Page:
The word is derived from [[Late Latin]] ''succuba'' "strumpet" (from ''succubare'' "to lie under", from ''sub-'' "under" and ''cubare'' "to lie"), used to describe the supernatural being as well. The word is first attested from 1387.<ref>{{cite web |url=http://www.etymonline.com/index.php?term=succubus |title= succubus |publisher= Online Etymology Dictionary |first= Douglas |last= Harper |authorlink= Douglas Harper}}</ref>
 
 
==In folklore==
 
According to [[Zohar]] and the [[Alphabet of Ben Sira]], [[Lilith]] was [[Adam]]'s first wife who later became a succubus.<ref>[http://jewishchristianlit.com/Topics/Lilith/alphabet.html The Story of Lilith]</ref> She left Adam and refused to return to the [[Garden of Eden]] after she mated with [[archangel]] [[Samael]].<ref>[http://istina.rin.ru/eng/ufo/text/663.html Samael & Lilith]</ref> In [[Zohar]]istic [[Kabbalah]], there were four succubi who mated with [[archangel]] [[Samael]]. They were four original queens of the demons [[Lilith]], [[Agrat Bat Mahlat]], [[Naamah (demon)|Naamah]], and [[Eisheth Zenunim]]. Succubi may take a form of a beautiful young girl but closer inspection may reveal deformities such as having bird-like claws or serpentine tails.<ref>{{cite book|last=Davidson|first=Jane P.|title=Early modern supernatural : the dark side of European culture, 1400-1700|year=2012|publisher=Praeger|location=Santa Barbara, Calif.|isbn=9780313393433|pages=40}}</ref> It is said that the act of sexually penetrating a succubus is akin to entering a cavern of ice. There are also reports of succubi forcing men to perform [[cunnilingus]] on their vaginas that drip with urine and other repulsive fluids.<ref>{{cite book|last=Guiley|first=Rosemary Ellen|title=The encyclopedia of witches, witchcraft and wicca|year=2008|publisher=Facts On File|location=New York|isbn=9781438126845|pages=95|edition=3rd ed.}}</ref> In later [[folklore]], a succubus took the form of a [[siren]].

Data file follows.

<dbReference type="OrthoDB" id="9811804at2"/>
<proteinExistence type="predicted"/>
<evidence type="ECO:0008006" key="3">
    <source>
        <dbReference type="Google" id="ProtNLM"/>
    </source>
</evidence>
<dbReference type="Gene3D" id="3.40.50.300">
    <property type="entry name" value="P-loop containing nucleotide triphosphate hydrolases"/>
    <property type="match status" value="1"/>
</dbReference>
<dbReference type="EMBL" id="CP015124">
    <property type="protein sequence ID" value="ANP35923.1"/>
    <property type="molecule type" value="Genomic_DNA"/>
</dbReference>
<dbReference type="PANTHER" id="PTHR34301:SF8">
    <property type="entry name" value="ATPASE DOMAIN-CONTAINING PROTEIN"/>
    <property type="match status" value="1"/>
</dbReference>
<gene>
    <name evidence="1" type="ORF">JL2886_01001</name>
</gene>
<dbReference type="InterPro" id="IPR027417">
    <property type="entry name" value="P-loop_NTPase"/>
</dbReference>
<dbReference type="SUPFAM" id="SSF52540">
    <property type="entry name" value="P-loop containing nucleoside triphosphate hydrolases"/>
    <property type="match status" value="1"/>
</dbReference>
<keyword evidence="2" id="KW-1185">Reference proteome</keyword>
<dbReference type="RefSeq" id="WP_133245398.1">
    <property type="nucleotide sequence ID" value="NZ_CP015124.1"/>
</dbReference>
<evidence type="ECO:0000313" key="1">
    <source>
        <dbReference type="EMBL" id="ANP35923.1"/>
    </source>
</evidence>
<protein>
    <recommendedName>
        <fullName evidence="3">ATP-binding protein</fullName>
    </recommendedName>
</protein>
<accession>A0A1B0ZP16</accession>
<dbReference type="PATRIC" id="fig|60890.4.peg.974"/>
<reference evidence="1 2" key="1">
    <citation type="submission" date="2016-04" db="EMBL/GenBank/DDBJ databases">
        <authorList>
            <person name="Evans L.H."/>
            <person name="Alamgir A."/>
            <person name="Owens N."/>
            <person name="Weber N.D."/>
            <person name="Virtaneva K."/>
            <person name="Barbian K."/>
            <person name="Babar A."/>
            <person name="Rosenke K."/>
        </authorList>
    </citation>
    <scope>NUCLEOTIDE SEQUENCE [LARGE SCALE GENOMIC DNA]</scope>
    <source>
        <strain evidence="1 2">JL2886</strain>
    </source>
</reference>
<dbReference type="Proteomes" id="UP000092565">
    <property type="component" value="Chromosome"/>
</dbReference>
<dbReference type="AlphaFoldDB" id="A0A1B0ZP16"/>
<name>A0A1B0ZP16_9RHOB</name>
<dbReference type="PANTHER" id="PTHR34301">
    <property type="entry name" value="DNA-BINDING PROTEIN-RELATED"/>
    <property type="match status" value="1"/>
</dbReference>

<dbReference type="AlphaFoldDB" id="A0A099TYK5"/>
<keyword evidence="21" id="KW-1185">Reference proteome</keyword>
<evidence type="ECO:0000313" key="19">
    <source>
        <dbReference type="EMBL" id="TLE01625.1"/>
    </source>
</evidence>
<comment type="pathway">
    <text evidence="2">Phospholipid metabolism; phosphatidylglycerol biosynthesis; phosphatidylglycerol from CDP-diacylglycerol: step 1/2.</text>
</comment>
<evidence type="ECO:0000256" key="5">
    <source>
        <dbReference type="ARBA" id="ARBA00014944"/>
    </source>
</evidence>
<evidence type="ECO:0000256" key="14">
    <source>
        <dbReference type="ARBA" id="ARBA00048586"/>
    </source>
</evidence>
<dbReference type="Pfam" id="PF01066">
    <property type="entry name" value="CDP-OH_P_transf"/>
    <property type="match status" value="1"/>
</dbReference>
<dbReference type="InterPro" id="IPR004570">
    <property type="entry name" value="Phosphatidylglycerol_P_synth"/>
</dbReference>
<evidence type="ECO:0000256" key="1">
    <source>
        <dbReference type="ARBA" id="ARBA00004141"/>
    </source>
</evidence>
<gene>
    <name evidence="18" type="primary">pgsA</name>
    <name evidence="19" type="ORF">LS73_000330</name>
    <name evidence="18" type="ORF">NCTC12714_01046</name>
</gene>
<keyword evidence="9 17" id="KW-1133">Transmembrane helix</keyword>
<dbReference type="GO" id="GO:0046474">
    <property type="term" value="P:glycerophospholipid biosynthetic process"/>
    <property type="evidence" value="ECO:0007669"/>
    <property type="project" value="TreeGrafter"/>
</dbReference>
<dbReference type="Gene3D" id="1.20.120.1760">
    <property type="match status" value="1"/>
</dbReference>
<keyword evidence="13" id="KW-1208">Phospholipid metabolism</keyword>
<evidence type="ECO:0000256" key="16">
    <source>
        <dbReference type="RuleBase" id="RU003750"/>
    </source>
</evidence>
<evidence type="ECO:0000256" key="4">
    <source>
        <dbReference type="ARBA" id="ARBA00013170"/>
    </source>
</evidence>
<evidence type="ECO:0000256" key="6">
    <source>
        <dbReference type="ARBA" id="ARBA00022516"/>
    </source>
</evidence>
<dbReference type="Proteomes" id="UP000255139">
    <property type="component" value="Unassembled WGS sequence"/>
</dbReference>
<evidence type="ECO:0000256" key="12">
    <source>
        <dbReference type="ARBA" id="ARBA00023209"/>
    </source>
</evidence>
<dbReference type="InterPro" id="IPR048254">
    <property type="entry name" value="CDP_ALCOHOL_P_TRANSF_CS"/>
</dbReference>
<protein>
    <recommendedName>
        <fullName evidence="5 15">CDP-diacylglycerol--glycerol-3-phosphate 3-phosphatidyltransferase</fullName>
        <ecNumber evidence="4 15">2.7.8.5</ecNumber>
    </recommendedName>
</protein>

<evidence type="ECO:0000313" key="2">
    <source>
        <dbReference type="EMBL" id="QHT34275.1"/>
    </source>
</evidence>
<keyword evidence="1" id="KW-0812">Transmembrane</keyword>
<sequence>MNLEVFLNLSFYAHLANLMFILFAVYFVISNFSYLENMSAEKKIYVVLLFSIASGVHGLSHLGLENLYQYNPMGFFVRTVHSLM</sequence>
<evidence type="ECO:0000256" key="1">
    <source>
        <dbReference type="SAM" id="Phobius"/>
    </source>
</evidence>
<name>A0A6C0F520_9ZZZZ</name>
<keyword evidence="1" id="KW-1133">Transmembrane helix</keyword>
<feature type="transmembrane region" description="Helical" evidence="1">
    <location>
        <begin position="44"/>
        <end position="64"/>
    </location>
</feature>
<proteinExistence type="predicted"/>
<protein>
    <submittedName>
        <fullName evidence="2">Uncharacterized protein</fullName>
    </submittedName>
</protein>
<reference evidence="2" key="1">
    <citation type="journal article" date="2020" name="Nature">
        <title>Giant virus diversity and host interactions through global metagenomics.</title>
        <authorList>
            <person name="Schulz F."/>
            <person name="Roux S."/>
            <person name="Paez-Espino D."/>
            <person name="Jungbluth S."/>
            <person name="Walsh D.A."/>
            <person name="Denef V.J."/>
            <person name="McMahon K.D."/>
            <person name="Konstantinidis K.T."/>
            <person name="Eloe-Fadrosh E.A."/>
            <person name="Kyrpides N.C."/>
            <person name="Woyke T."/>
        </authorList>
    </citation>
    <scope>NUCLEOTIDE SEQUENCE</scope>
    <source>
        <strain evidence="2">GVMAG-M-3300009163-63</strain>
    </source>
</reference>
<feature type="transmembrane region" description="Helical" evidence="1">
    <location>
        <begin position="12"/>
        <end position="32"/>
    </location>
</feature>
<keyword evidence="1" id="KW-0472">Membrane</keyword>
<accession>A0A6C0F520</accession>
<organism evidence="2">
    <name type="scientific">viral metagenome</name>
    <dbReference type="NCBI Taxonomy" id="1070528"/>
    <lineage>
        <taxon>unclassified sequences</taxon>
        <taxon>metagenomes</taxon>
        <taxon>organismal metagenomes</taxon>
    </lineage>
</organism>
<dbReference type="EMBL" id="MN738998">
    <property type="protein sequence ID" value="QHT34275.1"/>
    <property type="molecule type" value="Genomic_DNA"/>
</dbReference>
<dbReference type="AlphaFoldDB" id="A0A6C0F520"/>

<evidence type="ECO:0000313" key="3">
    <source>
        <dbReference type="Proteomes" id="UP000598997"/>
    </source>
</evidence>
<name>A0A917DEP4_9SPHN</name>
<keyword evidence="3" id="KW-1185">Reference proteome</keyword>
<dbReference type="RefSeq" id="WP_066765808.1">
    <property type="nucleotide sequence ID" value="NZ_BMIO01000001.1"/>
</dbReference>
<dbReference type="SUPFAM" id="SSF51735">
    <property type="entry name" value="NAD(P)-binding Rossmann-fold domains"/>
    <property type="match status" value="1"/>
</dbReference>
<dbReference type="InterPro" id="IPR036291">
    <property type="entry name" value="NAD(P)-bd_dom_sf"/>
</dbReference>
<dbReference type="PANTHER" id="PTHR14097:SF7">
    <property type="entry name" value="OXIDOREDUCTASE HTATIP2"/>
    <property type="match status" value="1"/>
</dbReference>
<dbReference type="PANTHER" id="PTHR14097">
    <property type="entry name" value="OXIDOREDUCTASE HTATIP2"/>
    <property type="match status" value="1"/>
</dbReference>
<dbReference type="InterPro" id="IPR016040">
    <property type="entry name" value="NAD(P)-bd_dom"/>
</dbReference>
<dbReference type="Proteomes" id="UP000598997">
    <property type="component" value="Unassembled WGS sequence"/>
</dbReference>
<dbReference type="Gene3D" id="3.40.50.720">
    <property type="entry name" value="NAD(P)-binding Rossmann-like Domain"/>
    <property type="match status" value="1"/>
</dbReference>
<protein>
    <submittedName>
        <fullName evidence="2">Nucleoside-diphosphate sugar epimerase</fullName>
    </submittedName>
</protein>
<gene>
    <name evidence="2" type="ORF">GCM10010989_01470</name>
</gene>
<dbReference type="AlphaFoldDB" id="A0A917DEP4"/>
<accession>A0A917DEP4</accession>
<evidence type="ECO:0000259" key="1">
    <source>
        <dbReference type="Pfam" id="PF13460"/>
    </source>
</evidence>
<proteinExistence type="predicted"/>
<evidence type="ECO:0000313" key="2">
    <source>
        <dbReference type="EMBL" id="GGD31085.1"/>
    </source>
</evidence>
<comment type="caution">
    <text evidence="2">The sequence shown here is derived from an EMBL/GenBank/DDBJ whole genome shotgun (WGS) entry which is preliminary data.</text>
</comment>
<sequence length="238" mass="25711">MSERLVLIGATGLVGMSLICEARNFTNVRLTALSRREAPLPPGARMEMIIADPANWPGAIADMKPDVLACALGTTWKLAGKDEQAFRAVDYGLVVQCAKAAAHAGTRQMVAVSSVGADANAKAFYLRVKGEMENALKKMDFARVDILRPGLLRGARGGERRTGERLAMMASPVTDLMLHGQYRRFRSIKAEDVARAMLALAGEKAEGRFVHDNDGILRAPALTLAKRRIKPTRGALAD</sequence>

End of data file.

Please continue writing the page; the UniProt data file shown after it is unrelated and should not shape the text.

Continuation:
Throughout history, [[priests]] and [[rabbis]] including [[Hanina Ben Dosa]] and [[Abaye]], tried to curb the power of succubi over humans.<ref>Geoffrey W. Dennis, The encyclopedia of Jewish myth, magic and mysticism. p. 126</ref>
 
 
Not all succubi were malevolent. According to [[Walter Mapes]] in ''[[De Nugis Curialium]]'' (''Trifles of Courtiers''), [[Pope Sylvester II]] (999–1003) was involved with a succubus named '''Meridiana''', who helped him achieve his high rank in the [[Catholic Church]]. Before his death, he confessed of his sins and died repentant.<ref>[http://www.cyodine.com/succubus/History.htm History of the Succubus]</ref>